One thing I didn’t agree with in your review was the criticism that American Psycho doesn’t explore why Patrick Bateman is the way he is. I think the fact that Patrick’s ‘psychopathism’ is not explicitly delved into adds to the writing, in that it leaves the reader in a strange position where all we have is his view on life and his actions. We have no psychoanalysis of him which would, in a way, justify his actions. For me, it made Patrick creepier and the novel better.

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    • Thanks for that. Great point on American Psycho, you’re right that not knowing about Patrick adds to the novel. I think it works in that book because he is the expression of the wider environment he inhabits (Wall Street) but in this book no wider point is made. I’d love to hear what you think of it though, just for me it’s not on a par with Lolita.

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  7. I hated this book just from the cover. The cover said it all to be honest. Then when I read your review, well, I’d had enough of the book from that. There’s no way that book is making it near me. Thanks for a great review.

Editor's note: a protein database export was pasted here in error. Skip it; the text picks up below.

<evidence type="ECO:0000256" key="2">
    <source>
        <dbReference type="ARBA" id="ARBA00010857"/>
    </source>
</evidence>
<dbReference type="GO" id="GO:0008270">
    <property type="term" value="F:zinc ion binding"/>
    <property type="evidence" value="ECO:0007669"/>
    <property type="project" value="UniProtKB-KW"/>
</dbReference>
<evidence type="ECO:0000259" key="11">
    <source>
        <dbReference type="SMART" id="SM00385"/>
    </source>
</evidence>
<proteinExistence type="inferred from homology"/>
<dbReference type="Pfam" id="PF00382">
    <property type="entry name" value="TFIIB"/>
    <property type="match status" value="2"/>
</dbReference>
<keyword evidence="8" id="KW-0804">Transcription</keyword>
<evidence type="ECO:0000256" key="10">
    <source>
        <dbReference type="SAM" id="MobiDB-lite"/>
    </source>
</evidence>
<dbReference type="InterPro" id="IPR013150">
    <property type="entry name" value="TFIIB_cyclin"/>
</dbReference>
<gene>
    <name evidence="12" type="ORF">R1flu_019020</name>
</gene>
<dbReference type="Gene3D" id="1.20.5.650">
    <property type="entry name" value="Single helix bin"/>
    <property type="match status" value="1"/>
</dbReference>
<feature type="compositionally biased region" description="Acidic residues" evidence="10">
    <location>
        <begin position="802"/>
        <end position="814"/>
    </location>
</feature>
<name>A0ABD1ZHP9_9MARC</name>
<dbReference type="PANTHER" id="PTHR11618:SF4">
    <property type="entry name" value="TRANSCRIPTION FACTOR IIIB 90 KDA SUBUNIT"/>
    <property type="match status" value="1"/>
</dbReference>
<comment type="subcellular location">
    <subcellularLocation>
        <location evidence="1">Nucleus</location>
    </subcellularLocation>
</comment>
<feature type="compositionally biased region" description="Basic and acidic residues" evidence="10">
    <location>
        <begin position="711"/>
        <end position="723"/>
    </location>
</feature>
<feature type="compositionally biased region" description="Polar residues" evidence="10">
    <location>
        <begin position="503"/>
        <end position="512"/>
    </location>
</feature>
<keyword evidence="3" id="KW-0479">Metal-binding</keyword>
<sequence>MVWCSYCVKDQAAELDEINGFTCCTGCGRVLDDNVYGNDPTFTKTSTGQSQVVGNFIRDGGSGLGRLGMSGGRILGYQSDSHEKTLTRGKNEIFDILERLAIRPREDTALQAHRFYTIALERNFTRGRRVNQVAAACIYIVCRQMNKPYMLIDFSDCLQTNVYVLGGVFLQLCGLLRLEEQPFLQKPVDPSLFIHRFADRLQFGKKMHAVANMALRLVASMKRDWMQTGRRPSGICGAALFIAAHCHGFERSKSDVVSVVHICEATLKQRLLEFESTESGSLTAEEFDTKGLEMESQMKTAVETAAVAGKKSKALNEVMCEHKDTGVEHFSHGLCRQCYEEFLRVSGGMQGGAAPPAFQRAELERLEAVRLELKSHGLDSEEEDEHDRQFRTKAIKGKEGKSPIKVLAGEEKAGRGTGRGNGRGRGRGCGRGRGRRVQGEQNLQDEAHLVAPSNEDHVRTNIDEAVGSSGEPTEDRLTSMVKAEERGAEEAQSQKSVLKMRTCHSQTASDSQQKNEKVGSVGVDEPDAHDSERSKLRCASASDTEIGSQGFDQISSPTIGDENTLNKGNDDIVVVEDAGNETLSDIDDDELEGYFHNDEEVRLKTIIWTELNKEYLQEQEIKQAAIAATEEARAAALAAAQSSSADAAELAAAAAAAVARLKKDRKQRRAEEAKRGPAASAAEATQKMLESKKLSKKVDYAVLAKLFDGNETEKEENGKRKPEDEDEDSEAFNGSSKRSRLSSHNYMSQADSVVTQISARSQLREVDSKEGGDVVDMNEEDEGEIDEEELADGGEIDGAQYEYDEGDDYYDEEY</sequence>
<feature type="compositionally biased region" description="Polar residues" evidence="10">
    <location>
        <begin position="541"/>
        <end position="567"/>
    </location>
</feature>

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  8. I know this book is quite controversial and I’ve seen so many reviews, yet I haven’t read it for myself yet. I’m unsure about it though. Thanks for sharing your thoughts

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    • Some people seem to like it so don’t let me put you off. There is a favourable quote on the cover from John Niven, an author I love and someone who has written plenty of unlikeable characters himself, but this just didn’t work for me at all. Thanks for the follow!

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  9. I agree, fantastic review! At one point, I saw a lot of bloggers reading this book, but I had no clue what it was about until I read your review. It bothers me that this kind of stuff is being written and published, but I shouldn’t be surprised I guess.

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    • Thank you! I don’t really mind books with this kind of subject matter being written and published, as long as they are in some way thoughtful or insightful. This was simply sensationalist and it worked, everyone was talking about it.

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  10. I can always deal with difficult subjects in books but there are certain things that make me uncomfortable, like this book’s subject. I love your review and your writing! I hope I have the courage to read this though. Maybe 😉